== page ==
Of course, with dancers as luscious as Bauer, Kro and Patoprstá one doesn’t always need a linear libretto. The men don’t look too bad stripped to the waist and in black trousers either. Whatever the story, there is far too much walking and too much pantomime. Why they wander and wander in circles is a mystery to me. I can understand that Ulrich wants to experiment with gait, but that doesn’t seem to be his intention. It’s as if we are watching an early walk through where the steps haven’t all been set and the dancers are just finding their places.
Nearly all of these episodes could be energetically danced and bridged with dance. Grigorovich told stories through dance in his ballets, particularly Romeo and Juliet, I don’t know why Ulrich doesn’t want to take the final step and insist the movement tell his story.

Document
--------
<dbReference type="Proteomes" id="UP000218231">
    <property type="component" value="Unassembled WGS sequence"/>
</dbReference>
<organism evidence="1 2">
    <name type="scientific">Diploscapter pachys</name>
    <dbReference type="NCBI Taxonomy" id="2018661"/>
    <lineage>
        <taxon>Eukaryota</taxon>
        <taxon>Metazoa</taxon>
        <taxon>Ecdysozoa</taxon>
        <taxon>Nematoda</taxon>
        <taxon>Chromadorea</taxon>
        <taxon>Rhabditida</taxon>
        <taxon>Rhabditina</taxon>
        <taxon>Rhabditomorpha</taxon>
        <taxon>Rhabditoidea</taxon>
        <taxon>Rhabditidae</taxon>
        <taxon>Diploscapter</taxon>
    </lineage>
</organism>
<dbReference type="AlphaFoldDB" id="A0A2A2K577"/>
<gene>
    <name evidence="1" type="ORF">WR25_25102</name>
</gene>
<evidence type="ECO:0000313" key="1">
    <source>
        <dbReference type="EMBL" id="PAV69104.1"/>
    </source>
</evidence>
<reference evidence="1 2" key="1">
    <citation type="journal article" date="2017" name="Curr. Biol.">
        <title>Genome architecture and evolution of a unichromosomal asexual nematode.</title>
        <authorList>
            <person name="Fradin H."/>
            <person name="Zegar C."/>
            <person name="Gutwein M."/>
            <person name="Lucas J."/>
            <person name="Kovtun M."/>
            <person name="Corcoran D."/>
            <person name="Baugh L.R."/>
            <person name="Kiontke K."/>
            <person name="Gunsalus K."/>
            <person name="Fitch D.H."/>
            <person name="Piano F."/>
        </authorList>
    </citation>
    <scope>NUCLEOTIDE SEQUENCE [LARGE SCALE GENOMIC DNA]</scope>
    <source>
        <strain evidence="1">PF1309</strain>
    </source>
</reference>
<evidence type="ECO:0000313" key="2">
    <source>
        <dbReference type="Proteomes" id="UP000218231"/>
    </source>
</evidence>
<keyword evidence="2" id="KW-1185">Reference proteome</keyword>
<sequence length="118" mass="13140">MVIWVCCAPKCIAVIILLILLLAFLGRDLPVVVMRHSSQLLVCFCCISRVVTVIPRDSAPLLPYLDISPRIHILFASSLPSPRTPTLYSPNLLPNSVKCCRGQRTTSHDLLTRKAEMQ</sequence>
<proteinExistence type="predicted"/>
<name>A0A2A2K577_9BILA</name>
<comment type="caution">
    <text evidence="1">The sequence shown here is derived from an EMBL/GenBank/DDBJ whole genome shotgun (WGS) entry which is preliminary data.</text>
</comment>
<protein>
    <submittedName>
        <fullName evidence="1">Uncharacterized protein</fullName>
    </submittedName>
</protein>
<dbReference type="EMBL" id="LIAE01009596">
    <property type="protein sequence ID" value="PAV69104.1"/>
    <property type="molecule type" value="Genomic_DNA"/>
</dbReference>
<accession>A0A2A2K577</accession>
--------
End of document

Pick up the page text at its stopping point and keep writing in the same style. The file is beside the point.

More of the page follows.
No matter how fed up one gets with strutting dancers and the incoherently episodic story, one can always return in the end to Achrainer’s singing.
Besides Achrainer’s fine singing, the musical side had solid support from a good orchestra performance under conductor Takeshi Moriuchi’s energetic leadership. Maaki Namekawa’s solid piano solos.
The final half-hour picks up when the lights go down and something approaching a marriage and the family photo afterwards slowly devolves to surrealistic spinning of the stage while a figure in red silk lies crucified. At one point the feathers are thrown up in the air over the group as dancers pose in the middle giving us the effect of one of those glass snow scenes shaken up as the snow floats down. Later Achrainer plays with a wooden rocking horse in the foreground with dark glasses, slowly going blind and losing his mind.
One wonders why Ulrich waited for the last half hour to do something with the lights and to really work his story.